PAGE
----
Update: I updated the title of this post to include the word "consumer" because the Dell Latitude XT was released last year with N-trig's multitouch functionality. The Latitude XT is an enterprise tablet, which basically means it costs more and provides inferior specs. The baseline Latitude XT costs $1,829 (and that's after a large discount) for a Core Solo processor, 1GB of RAM, and a 40GB hard drive. So, one might say the HP TouchSmart tx2 is the first multitouch tablet you would actually buy with your own money.
HP on Wednesday released the TouchSmart tx2, the first consumer laptop to feature multitouch functionality.
This 12.1-inch convertible tablet provides the iPhone-like ability to scroll, zoom, flick, and drag and drop by using your fingers on the screen. For example, you can scroll up and down by using two fingers on the screen or zoom in and out by using a pinching motion.
How did HP accomplish this feat, when Microsoft won't add multitouch functionality until it releases Windows 7? By partnering with an Israeli company called N-trig. See N-trig's multitouch technology (on a tablet that is not the TouchSmart tx2) in this video:
Aside from its multitouchness, the tx2 looks like a standard convertible tablet with a center hinge that lets you twist the display to switch between notebook mode and slate tablet mode. Pricing starts at a reasonable $1,149. For that price, the TouchSmart tx2 features a 2.1GHz AMD Turion X2 CPU, 3GB of memory, a 250GB hard drive, integrated ATI HD3200 graphics, and 32-bit Vista Home Premium. Unfortunately, Core 2 Duo processors and discrete graphics are not offered. … Read more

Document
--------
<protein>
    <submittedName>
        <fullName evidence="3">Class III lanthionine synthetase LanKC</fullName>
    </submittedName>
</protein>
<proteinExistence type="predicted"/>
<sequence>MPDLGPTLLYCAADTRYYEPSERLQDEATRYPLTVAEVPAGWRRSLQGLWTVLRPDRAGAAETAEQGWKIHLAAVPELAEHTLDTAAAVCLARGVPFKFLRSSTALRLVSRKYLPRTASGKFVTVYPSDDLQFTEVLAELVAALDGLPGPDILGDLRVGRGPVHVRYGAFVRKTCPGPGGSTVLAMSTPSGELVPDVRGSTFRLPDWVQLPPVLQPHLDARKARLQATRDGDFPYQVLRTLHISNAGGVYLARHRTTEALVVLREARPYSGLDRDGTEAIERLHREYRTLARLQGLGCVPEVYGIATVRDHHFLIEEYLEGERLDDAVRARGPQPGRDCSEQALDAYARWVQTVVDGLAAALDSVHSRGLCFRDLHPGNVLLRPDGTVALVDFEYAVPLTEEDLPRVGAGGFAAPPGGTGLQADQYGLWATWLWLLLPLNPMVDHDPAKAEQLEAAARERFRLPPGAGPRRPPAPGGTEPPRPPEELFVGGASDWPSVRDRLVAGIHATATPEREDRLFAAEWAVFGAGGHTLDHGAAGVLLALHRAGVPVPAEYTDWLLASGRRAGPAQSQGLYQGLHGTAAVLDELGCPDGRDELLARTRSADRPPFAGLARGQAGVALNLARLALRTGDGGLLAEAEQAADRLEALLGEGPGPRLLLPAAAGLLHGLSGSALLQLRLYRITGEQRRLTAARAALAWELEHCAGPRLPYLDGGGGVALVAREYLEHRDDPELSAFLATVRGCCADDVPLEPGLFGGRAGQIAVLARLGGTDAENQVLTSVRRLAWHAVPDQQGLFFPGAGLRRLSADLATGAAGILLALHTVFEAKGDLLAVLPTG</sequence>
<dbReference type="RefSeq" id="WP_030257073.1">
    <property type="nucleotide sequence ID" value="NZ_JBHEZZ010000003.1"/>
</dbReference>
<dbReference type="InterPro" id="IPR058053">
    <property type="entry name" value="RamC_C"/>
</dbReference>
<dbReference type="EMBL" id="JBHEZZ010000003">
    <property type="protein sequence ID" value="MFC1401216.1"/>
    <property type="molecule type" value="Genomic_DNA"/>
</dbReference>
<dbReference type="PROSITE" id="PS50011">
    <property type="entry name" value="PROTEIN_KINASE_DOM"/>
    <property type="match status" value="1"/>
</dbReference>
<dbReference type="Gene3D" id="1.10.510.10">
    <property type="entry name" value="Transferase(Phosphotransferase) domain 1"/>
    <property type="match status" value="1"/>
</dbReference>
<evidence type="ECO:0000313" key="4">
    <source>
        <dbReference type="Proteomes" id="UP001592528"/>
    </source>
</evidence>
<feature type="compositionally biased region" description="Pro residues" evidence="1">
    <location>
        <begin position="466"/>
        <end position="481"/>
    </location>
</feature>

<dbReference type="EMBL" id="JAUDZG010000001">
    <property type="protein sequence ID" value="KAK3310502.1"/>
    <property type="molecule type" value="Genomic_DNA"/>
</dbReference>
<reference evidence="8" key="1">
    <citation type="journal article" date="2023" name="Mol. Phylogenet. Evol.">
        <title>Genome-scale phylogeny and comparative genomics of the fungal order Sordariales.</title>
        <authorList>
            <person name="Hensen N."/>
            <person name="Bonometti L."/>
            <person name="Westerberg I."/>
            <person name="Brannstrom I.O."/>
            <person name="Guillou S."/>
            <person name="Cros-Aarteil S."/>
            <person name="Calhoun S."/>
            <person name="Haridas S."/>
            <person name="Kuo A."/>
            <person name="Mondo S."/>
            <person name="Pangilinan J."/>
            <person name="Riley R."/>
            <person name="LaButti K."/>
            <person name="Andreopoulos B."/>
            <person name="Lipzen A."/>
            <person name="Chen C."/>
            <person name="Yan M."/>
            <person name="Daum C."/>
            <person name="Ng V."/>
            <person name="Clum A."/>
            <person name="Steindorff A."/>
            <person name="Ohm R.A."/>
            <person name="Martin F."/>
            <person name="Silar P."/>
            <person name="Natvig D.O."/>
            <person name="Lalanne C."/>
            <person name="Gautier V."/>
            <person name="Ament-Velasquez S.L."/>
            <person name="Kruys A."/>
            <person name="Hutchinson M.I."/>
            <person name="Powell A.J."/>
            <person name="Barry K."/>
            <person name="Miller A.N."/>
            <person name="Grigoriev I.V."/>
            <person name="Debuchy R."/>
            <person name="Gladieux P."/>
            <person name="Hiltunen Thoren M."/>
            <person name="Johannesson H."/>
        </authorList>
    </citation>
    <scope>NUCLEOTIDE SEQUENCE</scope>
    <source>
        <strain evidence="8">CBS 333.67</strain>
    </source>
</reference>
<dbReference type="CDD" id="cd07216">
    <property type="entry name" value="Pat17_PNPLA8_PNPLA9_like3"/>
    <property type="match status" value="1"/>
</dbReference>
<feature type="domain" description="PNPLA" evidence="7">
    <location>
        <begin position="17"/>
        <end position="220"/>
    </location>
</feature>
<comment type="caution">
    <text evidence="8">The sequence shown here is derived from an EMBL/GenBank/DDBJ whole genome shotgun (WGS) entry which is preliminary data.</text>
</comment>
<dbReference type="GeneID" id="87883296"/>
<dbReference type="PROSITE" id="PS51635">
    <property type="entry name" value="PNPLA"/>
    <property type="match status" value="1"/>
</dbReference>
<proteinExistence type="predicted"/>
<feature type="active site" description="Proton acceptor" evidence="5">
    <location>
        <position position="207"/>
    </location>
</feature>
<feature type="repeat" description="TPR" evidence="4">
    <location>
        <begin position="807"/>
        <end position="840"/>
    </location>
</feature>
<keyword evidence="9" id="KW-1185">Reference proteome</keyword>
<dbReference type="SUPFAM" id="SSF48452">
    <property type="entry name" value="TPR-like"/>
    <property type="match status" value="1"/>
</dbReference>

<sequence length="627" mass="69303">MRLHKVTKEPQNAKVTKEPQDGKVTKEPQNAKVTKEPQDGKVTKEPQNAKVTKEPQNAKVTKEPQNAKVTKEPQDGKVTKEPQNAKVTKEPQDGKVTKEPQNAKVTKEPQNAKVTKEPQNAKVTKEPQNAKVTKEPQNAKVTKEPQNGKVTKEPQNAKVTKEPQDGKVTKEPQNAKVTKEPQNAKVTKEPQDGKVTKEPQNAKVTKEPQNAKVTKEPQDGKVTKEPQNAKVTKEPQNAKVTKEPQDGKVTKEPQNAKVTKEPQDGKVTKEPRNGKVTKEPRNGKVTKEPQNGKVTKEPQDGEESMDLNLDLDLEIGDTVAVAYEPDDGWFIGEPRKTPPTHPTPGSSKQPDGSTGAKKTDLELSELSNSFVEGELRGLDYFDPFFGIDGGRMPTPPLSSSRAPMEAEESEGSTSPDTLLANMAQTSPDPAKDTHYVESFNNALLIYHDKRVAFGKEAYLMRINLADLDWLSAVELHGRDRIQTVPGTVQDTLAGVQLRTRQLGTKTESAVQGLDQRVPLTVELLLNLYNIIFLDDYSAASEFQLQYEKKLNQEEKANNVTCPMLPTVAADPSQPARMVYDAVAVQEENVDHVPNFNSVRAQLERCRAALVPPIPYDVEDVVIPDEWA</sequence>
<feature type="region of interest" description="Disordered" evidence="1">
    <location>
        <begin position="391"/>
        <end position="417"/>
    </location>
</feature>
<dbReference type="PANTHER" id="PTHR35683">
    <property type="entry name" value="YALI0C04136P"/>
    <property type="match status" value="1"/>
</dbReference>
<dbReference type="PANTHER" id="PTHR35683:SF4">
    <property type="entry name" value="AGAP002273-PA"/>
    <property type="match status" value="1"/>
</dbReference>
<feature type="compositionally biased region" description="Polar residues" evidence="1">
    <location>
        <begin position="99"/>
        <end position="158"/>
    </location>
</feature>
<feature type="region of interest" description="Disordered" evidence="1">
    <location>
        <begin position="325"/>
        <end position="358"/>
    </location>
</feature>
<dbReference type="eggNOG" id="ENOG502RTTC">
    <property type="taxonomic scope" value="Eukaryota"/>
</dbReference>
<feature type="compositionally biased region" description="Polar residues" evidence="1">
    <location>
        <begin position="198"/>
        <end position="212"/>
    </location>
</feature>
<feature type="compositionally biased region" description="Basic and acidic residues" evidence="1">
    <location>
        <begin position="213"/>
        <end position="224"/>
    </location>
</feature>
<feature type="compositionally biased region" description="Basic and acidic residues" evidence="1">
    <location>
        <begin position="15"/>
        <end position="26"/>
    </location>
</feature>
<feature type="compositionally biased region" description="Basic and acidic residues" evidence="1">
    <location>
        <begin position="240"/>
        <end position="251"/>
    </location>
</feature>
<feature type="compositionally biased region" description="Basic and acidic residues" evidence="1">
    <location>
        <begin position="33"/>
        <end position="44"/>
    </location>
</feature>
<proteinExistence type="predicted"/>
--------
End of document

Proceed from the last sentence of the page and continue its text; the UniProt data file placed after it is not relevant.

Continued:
Virb is a new social network launched yesterday by the same people who created indie-band publicity site PureVolume. Virb has been in private beta since late last year and is now open for anyone to join. Similar to most new social networks these days, Virb has a clean and slick look, quite contrary to social networking juggernaut MySpace. Virb is gunning to be the do-it-all network. Where MySpace focuses on music, Virb does that, but tacks on group sections for photography, fashion, sports, and writing too. The problem is that both the site and the content aren't there yet.